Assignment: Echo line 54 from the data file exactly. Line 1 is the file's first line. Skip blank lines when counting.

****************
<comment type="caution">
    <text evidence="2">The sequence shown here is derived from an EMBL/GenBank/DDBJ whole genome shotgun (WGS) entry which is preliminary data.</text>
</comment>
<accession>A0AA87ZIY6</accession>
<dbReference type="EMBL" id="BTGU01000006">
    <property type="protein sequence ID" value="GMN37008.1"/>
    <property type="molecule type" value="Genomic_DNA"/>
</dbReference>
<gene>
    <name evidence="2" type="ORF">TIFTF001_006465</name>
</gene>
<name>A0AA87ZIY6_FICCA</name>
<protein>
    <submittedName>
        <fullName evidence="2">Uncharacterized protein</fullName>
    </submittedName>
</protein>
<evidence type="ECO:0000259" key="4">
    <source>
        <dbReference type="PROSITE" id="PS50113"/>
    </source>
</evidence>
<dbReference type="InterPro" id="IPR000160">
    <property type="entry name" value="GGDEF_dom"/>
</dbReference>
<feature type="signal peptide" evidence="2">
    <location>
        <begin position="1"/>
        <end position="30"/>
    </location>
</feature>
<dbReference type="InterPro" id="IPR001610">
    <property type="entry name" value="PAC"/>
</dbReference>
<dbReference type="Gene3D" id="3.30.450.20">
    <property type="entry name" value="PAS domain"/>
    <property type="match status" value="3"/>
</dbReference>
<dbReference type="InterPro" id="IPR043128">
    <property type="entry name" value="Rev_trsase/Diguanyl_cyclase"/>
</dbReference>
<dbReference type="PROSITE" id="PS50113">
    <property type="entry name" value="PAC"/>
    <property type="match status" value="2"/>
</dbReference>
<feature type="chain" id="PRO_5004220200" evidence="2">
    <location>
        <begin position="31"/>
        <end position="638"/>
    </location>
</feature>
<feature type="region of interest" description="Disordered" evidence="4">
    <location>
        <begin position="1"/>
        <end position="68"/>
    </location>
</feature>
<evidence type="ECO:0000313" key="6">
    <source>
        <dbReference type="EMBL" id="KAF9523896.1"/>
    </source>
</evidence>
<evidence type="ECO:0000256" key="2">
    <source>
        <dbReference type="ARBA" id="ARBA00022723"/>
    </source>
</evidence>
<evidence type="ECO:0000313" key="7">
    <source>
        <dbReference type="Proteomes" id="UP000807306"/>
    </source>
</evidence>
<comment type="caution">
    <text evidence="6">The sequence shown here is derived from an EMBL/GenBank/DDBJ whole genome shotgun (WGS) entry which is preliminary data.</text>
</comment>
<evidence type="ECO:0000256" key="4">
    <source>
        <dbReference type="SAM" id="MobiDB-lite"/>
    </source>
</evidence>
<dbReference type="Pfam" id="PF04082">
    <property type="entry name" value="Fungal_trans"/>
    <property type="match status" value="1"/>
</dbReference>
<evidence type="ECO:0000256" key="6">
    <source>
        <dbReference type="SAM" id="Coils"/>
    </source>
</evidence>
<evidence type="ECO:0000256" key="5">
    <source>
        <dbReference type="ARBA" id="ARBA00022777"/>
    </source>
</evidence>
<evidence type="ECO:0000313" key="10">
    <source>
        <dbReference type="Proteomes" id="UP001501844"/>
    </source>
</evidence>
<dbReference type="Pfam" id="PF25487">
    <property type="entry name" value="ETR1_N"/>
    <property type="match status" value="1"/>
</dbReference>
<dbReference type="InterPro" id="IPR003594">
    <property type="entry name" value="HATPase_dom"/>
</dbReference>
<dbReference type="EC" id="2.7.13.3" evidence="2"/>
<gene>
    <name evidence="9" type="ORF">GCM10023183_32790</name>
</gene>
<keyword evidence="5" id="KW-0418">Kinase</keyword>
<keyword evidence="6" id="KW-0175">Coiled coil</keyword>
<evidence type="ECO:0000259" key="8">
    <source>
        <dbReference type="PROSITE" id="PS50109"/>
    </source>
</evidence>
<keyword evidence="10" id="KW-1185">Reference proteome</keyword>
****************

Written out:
        <begin position="1"/>